Complementing the girls are a wide cast of credible characters, most notably Phoenix, a friend via social media who lives in Canada and adds an extra dimension to the story. It feels like life, but better, as there are horses to enjoy along the way.

Love and Optimism

As is often the case in horsey fiction, the story culminates with a competition. What I love about Apley Towers: The Lost Kodas is that it’s not Kaela or Trixie that are participating, but the younger girls they’ve been coaching. This I adore. It speaks volumes about the kind of writer Myra King is and I adored this big-hearted and altruistic approach. That’s what makes the series for me; it has a sense of love and optimism.

I’d like to leave you to discover more for yourself, as I’m conscious that in regards to Kaela and Trixie’s development, you will much prefer taking it at the author’s pace. I’m looking forward to finding out more about them in books two and three (Made Powerful and Siren’s Song) as well as getting to know the horses better too.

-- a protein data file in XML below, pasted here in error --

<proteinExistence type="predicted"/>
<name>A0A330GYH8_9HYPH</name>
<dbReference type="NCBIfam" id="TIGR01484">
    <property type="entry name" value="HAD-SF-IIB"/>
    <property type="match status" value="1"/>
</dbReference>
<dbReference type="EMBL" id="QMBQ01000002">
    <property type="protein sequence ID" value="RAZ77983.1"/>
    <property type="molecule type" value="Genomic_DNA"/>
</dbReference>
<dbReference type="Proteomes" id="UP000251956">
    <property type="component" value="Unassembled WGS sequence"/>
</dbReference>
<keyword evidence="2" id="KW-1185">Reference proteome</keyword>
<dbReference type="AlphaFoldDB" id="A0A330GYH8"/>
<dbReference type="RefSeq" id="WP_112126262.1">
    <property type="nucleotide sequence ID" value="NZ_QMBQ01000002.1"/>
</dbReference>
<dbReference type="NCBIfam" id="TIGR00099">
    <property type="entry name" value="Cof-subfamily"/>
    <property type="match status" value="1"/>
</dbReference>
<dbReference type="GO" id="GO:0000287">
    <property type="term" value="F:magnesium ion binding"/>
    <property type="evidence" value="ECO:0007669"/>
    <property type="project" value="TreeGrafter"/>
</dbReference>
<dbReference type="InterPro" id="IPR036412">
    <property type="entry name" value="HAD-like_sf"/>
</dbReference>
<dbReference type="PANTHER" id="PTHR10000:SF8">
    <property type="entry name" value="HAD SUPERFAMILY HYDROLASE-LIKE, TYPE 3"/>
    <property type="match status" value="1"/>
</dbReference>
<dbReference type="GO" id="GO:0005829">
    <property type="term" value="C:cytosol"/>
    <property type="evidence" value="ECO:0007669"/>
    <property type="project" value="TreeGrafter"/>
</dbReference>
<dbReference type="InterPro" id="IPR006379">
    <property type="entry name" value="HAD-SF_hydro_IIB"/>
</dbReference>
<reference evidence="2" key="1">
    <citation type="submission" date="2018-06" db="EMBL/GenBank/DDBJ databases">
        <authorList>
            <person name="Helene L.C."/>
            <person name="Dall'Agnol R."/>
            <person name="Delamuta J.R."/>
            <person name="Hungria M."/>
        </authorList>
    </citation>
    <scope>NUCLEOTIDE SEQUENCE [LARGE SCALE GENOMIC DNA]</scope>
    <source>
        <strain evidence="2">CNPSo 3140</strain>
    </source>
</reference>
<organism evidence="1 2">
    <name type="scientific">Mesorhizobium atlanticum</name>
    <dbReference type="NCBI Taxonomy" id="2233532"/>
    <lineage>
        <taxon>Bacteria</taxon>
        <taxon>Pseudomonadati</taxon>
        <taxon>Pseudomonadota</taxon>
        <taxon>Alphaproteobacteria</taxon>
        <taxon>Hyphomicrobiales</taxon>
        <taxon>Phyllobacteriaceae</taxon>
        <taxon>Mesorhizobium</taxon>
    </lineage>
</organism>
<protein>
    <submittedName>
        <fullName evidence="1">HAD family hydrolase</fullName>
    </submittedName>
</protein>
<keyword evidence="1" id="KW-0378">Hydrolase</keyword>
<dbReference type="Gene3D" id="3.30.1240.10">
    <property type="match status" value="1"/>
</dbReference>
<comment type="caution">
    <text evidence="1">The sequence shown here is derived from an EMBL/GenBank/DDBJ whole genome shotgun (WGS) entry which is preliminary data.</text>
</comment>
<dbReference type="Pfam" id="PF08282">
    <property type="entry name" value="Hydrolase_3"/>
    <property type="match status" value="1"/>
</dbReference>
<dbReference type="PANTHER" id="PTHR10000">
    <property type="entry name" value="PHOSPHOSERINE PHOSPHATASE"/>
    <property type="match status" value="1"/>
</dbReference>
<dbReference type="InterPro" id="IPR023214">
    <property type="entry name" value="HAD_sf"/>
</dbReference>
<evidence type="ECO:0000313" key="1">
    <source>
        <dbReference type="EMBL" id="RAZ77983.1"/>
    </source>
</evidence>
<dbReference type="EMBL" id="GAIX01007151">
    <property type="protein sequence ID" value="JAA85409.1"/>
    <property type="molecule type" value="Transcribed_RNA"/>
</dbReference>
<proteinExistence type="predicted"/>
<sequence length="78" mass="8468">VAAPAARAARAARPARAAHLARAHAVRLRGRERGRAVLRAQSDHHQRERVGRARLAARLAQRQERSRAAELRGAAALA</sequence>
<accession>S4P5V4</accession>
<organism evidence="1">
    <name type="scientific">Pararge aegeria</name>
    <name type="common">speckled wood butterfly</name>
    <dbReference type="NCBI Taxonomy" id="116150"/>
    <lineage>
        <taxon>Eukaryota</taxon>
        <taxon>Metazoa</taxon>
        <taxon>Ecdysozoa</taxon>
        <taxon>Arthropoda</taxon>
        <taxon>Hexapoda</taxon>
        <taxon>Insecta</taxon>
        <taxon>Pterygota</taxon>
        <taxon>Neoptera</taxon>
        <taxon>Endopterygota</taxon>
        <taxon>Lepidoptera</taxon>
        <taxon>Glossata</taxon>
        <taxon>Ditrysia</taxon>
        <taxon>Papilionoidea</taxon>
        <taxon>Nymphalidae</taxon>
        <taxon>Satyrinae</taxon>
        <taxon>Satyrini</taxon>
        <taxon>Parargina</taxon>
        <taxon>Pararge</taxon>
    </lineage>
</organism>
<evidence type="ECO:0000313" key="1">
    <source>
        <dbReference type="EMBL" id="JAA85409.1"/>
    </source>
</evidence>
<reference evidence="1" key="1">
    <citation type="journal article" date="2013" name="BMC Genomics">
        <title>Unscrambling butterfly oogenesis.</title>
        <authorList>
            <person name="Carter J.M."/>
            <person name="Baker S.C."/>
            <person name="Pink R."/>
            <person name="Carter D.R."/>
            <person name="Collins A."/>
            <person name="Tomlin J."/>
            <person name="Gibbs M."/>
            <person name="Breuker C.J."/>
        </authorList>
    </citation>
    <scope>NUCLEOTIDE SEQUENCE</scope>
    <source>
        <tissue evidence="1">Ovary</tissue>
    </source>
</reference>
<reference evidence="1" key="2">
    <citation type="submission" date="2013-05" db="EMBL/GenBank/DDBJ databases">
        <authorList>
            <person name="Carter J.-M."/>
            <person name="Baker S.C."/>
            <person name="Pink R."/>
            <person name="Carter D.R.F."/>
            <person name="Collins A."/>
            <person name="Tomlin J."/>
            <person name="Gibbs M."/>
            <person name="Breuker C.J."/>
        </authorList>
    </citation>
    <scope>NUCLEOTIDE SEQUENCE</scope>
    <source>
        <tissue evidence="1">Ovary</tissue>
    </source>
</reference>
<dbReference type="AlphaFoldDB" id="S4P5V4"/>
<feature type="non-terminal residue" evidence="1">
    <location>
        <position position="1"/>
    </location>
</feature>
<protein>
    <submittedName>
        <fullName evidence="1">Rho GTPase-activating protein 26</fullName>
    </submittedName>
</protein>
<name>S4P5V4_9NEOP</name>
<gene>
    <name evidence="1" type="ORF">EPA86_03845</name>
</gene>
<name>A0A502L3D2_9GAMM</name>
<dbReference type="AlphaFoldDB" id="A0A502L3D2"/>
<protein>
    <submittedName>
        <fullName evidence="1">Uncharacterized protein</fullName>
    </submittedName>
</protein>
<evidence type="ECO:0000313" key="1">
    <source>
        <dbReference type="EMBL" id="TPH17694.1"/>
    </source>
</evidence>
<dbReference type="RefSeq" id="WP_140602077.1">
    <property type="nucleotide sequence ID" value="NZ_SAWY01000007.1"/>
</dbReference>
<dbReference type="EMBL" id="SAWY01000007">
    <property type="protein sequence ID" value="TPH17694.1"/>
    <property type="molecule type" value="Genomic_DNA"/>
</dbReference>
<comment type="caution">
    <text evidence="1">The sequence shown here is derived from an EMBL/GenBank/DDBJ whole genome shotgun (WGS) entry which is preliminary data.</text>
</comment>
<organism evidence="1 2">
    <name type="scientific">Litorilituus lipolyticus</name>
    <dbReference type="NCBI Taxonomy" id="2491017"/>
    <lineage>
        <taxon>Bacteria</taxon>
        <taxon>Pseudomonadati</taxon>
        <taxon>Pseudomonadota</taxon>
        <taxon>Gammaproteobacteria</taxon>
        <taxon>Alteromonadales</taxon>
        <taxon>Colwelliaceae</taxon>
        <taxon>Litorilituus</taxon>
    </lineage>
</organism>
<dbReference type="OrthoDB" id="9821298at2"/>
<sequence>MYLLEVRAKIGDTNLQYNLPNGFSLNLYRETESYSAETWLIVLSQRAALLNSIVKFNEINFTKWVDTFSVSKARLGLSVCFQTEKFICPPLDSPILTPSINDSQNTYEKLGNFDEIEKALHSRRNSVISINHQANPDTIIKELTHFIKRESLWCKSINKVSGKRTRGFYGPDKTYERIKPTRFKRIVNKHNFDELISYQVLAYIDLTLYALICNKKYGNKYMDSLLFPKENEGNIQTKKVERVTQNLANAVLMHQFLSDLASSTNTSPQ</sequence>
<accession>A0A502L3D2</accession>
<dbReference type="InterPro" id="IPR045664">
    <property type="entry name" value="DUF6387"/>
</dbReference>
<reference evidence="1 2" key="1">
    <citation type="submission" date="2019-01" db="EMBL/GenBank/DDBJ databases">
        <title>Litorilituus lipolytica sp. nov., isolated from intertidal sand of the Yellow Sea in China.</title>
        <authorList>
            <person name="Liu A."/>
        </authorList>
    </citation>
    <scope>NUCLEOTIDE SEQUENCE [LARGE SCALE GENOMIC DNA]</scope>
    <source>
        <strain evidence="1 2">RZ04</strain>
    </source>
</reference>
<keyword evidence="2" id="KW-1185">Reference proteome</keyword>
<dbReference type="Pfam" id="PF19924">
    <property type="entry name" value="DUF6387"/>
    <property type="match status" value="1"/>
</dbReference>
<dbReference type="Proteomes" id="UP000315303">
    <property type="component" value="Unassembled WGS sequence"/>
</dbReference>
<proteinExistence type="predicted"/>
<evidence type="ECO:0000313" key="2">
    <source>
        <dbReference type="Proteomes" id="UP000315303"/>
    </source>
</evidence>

Apley Towers: The Lost Kodas is a refreshing take on one of my favourite genres and a firm recommendation for pony mad kids.


Big thanks to Sweet Cherry Publishing for sending me this lovely series.

Raven by Tommy Donbavand

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Tommy V Cancer

I’m honoured to be reviewing the wonderful Raven by Tommy Donbavand today as part of the month-long Tommy V Cancer Blog Tour.


raven done

” I tiptoed down the stairs, then took a moment to calm my breath before I went into the living room. This wasn’t going to go well- I already knew that- so I might as well be ready for the row that was about to come.

I took a last moment to enjoy the peace and quiet, then I went inside.”